The big cheese: 'Ratatouille' tops weekend with $47 mil

4th 'Die Hard' enjoys strong five-day take

Moviegoers ordered up "Ratatouille," Pixar Animation Studios' latest offering, at the North American boxoffice this past weekend. While the sumptuously-animated, G-rated tale of a rat with a taste for the good life, fell short of the openings of the last few Pixar toons, it still debuted strongly enough — it tasted $47 million in 3,940 theaters — to dominate the pre-Fourth of July weekend.

While that was below last summer's $60.1 million opening of "Cars" and the $70.5 million debut of 2004's "The Incredibles" — which, like "Ratatouille," was directed by animation ace Brad Bird — it still positioned the film to make a run for a total gross of $200 million or more given that Buena Vista's Pixar releases usually gross four-to-five times their opening weekends.

If it had not been for the fact that 20th Century Fox's "Live Free or Die Hard" opened Wednesday, the fourth installment in the action franchise probably would have given "Ratatouille" a real run for the money. As it was, "Die Hard" posted a solid No. 2, blasting its way to $33.7 million in 3,408 theaters over the three-day weekend. Add in "Die Hard's" Wednesday and Thursday grosses, and the PG-13 movie, starring Bruce Willis as cop-to-the-rescue John McClane, grossed $48.4 million over its first five days, ending the weekend just a nose ahead of "Ratatouille" in terms of cumulative domestic gross.

Both of the weekend's new wide releases found favor with moviegoers. Cinemascore polling of the "Rataouille" crowd found that the audience was heavily female — 63% — and even though the film attracted plenty of kids, 46% of the audience was still over 25. The picture earned a top grade of A.

As for "Die Hard," its audience tilted slightly more male — 52% — and was older. Sixty-seven percent were older than 25. But it was almost as enthusiastic, giving the movie a grade of A minus.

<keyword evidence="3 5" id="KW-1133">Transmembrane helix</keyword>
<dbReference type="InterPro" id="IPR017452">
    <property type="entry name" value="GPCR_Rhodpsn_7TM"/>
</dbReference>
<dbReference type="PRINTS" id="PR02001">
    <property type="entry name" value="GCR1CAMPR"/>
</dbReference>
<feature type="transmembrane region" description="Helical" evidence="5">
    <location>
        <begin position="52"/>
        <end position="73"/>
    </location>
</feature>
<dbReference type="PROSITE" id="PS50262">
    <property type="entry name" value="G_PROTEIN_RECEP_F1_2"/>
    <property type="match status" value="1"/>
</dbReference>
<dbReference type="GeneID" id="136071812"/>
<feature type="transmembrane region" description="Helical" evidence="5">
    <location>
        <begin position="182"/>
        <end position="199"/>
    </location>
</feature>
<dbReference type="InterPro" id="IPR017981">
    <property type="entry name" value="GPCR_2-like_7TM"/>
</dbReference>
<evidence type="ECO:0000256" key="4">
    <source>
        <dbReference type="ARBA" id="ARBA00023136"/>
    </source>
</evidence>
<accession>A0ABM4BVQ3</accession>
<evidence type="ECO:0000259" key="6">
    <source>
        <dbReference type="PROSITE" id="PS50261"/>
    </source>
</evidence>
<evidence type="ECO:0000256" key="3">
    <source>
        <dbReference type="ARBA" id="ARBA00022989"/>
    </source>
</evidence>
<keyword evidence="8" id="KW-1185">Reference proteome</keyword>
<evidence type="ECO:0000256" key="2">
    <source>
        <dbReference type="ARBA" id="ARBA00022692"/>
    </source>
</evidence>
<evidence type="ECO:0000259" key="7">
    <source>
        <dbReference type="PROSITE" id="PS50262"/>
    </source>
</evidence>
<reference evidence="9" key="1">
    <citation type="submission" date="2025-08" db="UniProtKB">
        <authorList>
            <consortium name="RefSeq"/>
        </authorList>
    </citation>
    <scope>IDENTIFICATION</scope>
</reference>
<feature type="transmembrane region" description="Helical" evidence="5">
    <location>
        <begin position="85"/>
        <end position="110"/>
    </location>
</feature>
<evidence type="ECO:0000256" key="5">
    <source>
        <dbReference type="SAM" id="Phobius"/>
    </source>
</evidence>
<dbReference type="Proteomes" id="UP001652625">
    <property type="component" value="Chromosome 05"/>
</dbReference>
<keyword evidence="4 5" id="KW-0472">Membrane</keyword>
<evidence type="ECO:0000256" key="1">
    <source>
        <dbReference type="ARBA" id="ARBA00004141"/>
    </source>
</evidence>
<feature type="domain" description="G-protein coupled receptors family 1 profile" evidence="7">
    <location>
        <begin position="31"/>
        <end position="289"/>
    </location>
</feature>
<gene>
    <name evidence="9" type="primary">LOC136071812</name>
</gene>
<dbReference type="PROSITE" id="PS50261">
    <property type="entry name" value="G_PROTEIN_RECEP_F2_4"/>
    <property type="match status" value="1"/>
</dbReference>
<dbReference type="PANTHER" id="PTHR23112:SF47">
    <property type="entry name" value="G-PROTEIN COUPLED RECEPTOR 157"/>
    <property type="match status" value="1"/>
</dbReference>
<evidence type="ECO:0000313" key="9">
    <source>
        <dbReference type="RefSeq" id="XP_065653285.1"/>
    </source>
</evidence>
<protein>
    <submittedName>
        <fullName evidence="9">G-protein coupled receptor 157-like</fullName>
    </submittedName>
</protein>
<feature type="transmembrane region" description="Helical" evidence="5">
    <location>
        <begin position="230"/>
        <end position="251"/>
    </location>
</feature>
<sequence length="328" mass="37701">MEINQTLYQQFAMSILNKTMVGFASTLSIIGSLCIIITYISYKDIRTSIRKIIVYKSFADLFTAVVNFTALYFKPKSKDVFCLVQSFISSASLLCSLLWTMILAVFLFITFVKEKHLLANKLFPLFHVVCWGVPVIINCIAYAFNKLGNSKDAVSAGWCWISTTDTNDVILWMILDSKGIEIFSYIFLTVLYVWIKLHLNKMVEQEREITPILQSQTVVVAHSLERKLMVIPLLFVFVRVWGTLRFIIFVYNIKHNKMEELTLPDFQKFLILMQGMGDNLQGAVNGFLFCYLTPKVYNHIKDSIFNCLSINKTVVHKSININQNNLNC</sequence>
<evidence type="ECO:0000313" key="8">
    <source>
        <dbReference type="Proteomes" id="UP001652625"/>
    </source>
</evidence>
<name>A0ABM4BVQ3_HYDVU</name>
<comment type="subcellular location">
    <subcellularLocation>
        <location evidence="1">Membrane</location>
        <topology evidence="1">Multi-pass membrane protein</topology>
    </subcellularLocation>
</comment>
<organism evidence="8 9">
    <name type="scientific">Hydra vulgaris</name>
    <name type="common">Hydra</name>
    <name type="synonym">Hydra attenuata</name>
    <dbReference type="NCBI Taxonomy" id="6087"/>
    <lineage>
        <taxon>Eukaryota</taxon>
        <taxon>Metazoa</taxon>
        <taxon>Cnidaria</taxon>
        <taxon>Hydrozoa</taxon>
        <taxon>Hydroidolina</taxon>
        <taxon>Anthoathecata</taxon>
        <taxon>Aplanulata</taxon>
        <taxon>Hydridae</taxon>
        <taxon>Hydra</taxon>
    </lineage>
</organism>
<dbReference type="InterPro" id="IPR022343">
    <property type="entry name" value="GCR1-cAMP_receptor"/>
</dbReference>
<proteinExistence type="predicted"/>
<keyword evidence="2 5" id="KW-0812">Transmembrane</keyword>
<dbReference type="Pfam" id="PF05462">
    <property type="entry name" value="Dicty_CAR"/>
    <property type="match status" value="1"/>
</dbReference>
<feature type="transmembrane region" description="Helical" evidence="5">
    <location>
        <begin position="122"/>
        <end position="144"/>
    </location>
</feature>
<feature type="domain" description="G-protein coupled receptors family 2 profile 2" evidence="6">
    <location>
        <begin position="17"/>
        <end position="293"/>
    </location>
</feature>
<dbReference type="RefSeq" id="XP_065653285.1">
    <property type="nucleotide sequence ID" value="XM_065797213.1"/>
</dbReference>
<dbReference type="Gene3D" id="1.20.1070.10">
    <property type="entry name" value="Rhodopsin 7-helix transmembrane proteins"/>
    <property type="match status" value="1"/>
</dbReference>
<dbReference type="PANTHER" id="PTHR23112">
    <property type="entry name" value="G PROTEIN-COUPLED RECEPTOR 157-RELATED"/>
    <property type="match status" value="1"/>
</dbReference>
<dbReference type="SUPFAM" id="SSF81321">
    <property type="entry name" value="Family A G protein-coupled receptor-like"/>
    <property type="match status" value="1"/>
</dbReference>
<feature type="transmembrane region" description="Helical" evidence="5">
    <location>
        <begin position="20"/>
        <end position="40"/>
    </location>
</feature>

The Weinstein Co., working with Lionsgate, expanded Michael Moore's new health care documentary "Sicko," to 441 theaters, and also reported positive reactions. Despite playing in limited situations, the film grossed $4.5 million for the weekend, notching a per-theater average of $10,208, second only to "Ratatouille's" per-theater average of $11,936. "Sicko" ranked ninth for the weekend.

Focus Features also edged its way into the top 10 with a 10th-place showing for "Evening," directed by Lajos Koltai and starring a who's who of contemporary actresses, with Vanessa Redgrave in the central role of a dying woman looking back at a turning point in her life. Launching in 977 theaters, the film grossed $3.5 million for a per-theater average of $3,584.

The traffic at the turnstiles boosted overall grosses, which for the first time in five weeks were higher than the comparable weekend last year. The 96 films tracked by The Hollywood Reporter grossed a collective $155.3 million, a slight increase (less than 1%) over last year's comparable week that grossed $154.2 million.

Among the second-weekend holdovers, Universal Pictures' God-fearing comedy "Evan Almighty" slipped by 51%, as it moved from the top spot it occupied the previous weekend to third place. Grossing $15.1 million for the week, it has pulled in $60.7 million to date domestically.

"1408," the Weinstein Co. horror show being disributed by MGM, enjoyed a slightly stronger hold, falling by 48%. Picking up an additional $10.7 million, it has scared up $40.4 million to date.

Paramount Vantage's true-life drama "A Mighty Heart," starring Angelina Jolie, found it tougher going. The film, directed by Michael Winterbottom, dropped by 60%, sliding from 10th to 14th place. Its gross, after finding an additional $1.6 million in 1,350 theaters this weekend, now stands at just over $7 million.
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